What do Mike Yankoski, Tony Campollo, Trygve Johnson and Max DePree have in common? They all have been keynote speakers at Northwestern’s annual Leadership Conference. This year, Shane Claiborne will be added to the list when he speaks at the conference on April 9 and 10.
Claiborne, who graduated from a Christian liberal arts college similar to NW, travels both around the United States and the world speaking about peacemaking, social justice and Jesus.
“Shane is an inspirational person that will challenge our students to think deeply about how they can influence our world in positive, Christ-honoring ways,” Director of Service Learning Marlon Haverdink said.
Claiborne, who has published books such as “The Irresistible Revolution: Living as an Ordinary Radical,” “Jesus for President” and “Becoming the Answer to Our Prayers,” just completed co-writing a book with John Perkins called “Lead Me to Freedom,” a book about “leadership through the lens of faith,” Haverdink said.
“Many of our students have read Shane’s books or have heard him speak at other conferences, and I know they are excited to hear what Shane has to say to our campus,” Haverdink said.
Claiborne not only has written a book on leadership and Christianity, but he also tries to live it out in his everyday life. He has worked with Mother Theresa in Calcutta, he helped found “The Simple Way,” an organization in Philadelphia, Penn., and he is a member of the Christian Community Development Association.
“The Simple Way” is an organization that encourages people to live their lives simply because God has provided enough for his people to all live with what they need on earth.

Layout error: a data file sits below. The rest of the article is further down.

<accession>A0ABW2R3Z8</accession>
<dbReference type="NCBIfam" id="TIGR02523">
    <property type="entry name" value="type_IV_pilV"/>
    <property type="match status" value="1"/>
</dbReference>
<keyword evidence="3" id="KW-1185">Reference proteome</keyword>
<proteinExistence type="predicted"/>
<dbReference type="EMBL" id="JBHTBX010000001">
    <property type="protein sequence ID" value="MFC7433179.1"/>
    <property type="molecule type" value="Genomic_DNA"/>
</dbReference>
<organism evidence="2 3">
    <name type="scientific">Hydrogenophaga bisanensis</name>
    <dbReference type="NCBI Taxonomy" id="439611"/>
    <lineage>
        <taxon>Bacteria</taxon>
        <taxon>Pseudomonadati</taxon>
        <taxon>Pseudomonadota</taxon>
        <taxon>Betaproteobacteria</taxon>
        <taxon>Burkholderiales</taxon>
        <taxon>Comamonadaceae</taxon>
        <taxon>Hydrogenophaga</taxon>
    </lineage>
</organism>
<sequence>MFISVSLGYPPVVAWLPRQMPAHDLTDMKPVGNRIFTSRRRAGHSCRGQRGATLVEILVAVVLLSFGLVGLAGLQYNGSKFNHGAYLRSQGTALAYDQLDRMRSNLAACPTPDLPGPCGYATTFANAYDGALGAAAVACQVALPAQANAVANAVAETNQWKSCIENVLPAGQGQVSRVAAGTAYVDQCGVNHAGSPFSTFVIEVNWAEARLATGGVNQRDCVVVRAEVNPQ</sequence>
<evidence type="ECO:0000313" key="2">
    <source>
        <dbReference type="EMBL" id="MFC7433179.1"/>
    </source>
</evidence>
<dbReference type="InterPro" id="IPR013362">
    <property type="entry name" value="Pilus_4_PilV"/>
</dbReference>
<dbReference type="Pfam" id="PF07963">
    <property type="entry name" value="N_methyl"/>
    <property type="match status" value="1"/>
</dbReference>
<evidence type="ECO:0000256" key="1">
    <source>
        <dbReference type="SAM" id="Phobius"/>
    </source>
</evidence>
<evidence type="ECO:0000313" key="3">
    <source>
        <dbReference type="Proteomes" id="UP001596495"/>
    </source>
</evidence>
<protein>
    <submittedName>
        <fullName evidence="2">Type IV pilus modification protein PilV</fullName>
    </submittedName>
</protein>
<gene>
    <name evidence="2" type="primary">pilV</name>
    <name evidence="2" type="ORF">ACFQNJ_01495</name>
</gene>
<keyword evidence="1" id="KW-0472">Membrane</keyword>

“We believe that the Kingdom of God is free of poverty and oppression,” Claiborne’s website, www.thesimpleway.org, said. “We echo and attempt to live out Christ’s prayer that the ‘Kingdom come and will be done on earth as it is in heaven.’ We believe that begins now, with Jesus’ followers, and continues throughout eternity.”
Many students and members of faculty are looking forward to having someone so well-known, action-oriented and experienced speak on campus.
“He has really profound ideas,” junior Michelle Becker said. “He thinks theoretically and practically, whereas we learn mostly theoretically.”
Because Claiborne is a leader of the Christian Community Development Association, sophomore Rachel Plockmeyer is looking forward to hearing his thoughts about Northwestern.
“I’m excited to hear him talk about community, and I’m interested in what he thinks about NW’s community because we tend to think pretty highly of it,” Plockmeyer said. “I hope he has some words of constructive criticism for us, because we’re not perfect.”
In addition to listening to Claiborne, students will also have the opportunity to attend two workshops led by faculty, staff and community leaders. All students are encouraged to come, even if they aren’t going to be in an official position of leadership next year. Students can sign up for free online at www.nwciowa.edu/leadership2010.
“Students should walk away with approaches to leadership that they can begin implementing in their lives immediately,” Haverdink said.